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Working 8 'til 4? - New survey shows UK workers want change to working hours

View profile for Philip Richardson
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Employment law update 2018: employment tribunal

A national poll by YouGov has found that two thirds of UK workers would prefer their day to start and finish earlier than the traditional 9 to 5.

The most popular choice was an 8am to 4pm day - which was selected by 25 per cent of those polled. Meanwhile, 13 per cent of people wanted an 8:30am until 4:30pm while only 10 per cent favoured a 7am to 3pm start.

However, the trend shifted for those living in London and those in their late teens and early twenties, who were statistically more likely to prefer a later start, possibly to avoid the traditional 'rush hour' crush on the capital's transport network.

The study has sparked a debate on flexible working hours and to what extent employers should accommodate those who wish to work outside of the 9 to 5 norm, whether it is because of child care arrangements, a difficult commute or purely down to personal preference.

Since 2014, all employees have the right to request flexible working. This was introduced under an initiative designed to recognise the growing importance of flexible working – both for employees and employers.

The right to flexible working was once only reserved for those with dependents. Only those with a child under the age of 17 – or 16 if the child had a disability – or certain types of carers could apply. Under the 2014 legislation, anyone can request flexible working, so long as they have at least 26 weeks of service with the company.

However, an employer is not required to grant all requests. The law only protects the employee’s right to ask for flexible working and specifies that such requests should be dealt with in a reasonable manner.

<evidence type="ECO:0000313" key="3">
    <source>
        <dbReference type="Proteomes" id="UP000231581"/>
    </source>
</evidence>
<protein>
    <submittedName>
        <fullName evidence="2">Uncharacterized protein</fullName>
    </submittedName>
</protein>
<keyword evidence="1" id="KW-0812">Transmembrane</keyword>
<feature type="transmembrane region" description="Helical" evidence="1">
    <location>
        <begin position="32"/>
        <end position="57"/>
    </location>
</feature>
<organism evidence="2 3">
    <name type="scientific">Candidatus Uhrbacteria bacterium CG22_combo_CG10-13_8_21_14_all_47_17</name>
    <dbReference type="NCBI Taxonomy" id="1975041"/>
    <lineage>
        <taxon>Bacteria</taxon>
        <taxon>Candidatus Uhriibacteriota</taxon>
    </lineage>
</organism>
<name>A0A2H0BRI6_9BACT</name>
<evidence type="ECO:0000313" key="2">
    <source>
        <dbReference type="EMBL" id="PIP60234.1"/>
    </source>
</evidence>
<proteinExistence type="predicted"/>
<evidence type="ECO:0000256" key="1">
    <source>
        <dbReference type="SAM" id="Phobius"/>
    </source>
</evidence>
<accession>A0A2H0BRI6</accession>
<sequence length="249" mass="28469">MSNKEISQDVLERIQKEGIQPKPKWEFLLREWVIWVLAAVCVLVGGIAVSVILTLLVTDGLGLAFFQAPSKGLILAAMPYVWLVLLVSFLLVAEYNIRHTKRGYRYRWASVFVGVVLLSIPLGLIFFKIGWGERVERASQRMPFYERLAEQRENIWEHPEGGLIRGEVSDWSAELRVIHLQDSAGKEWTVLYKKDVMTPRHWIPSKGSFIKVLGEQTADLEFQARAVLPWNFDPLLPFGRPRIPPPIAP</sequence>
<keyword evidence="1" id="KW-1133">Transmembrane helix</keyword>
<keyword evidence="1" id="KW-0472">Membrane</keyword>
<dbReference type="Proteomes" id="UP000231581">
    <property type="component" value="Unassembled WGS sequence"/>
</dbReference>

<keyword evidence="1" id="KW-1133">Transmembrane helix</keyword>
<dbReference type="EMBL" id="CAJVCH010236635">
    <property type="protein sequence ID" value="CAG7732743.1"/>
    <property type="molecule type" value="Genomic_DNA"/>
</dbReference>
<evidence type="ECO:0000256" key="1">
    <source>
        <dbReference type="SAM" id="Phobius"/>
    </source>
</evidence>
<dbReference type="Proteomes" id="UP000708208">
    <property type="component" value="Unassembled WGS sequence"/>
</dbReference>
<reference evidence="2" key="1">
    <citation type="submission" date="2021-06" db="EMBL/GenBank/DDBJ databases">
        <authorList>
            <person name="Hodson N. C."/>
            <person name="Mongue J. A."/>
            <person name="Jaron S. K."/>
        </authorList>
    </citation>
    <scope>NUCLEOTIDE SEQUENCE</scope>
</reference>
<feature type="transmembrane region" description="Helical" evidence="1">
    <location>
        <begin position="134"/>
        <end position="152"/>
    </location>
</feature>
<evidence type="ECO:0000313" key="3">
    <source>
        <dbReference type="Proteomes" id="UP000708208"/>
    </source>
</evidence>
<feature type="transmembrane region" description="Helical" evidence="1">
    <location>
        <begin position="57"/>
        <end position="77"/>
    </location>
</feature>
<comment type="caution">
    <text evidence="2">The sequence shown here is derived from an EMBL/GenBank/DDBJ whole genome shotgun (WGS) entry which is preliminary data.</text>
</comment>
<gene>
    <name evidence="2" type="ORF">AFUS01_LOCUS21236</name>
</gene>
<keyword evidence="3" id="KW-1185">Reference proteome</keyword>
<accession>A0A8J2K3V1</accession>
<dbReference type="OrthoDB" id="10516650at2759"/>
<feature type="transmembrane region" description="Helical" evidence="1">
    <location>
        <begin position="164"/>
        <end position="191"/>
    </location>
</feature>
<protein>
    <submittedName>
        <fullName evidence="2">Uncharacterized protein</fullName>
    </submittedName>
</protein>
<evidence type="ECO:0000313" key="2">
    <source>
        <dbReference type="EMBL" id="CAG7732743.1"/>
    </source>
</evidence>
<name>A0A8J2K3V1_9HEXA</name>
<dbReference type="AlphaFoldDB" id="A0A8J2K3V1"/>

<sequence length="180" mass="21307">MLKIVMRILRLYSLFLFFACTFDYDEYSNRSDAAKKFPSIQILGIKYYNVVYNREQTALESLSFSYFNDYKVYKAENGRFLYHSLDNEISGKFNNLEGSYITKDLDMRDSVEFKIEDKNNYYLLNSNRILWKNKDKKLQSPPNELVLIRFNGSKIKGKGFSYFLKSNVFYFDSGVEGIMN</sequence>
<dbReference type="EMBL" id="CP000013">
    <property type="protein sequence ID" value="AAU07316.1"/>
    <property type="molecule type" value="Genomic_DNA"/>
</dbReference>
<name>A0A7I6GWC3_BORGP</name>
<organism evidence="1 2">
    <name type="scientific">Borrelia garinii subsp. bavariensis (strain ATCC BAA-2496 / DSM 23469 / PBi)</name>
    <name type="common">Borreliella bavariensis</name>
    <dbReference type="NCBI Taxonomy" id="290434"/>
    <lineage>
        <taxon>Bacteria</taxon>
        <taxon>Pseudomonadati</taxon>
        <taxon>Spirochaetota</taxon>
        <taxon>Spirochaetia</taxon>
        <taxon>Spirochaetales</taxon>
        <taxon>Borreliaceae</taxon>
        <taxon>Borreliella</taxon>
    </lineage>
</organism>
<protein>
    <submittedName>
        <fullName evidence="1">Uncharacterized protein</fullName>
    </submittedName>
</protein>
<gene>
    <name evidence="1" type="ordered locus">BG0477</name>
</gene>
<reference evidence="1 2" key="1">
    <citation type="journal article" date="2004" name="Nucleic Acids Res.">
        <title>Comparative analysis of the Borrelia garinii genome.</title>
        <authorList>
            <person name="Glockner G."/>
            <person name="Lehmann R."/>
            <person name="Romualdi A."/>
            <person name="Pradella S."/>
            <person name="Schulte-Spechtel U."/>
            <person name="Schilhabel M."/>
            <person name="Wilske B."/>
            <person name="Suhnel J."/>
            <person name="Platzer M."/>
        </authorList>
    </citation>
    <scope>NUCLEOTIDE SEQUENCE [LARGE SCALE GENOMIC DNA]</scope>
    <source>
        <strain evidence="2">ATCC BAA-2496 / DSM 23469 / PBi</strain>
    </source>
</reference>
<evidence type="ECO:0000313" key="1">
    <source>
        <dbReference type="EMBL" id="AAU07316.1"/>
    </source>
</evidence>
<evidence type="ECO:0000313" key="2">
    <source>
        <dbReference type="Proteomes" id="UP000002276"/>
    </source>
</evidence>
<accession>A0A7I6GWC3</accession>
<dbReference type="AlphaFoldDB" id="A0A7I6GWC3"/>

So what constitutes this reasonableness?

In practice, the employer must give the same consideration to all employee requests. They should also clearly set out, in writing, how an employee should issue a request and what supplementary information should be included.

For the employee, any request should meet the following criteria:

  • The request must be in writing
  • The request must clearly state the employee’s intention – ie: to request flexible working
  • The request must be dates
  • The request must explain the proposed commencement date for flexible working and what arrangements the employee is seeking
  • The request should identify any effects that the arrangement might have and how the employee would address these
  • The request should confirm that the employee has not made a prior flexible working request in the past 12 months

Likewise, employers should put processes in place to deal with such requests as efficiently as possible to ensure that they fall within the ‘reasonable’ consideration:

  • Deal with the request within three months, unless otherwise agreed with the employee
  • Handle each request consistently, demonstrating serious consideration in each case
  • If a request cannot be met, offer a compromise
  • Maintain records which demonstrate why a request was granted or refused and keep notes of any meetings
  • Allow employees to be accompanied by a colleague at any meetings to discuss the request
  • Ensure transparency by setting out all decisions, at every stage, in writing

In denying a request, employers must be careful to make sure that any reasons for doing so match those set out in the 2014 legislation. Legitimate reasons for denying flexible working requests include:

  • The arrangement would create an additional cost which would damage the business
  • The work load could not be reorganised among other staff
  • It would not be possible to recruit new staff to do the work
  • The arrangement would affect quality and performance
  • The arrangement would mean the business would be unable to meet customer demand
  • The working times proposed in the arrangement would mean there was a lack of work for the employee to do
  • The business is already planning changes to the workforce

In addition to the above considerations, it is also important to remember that a decision to grant or not grant flexible working cannot be discriminatory. As such, an employer should be mindful of ‘protected characteristics’, such as race, sex or age.

For further guidance on best practice in dealing with flexible working requests, or if you believe that you have been unfairly denied flexible working by your employer, Stephensons’ specialist HR and employment lawyers can help.

Call us on 01616 966 229 or complete our online enquiry form.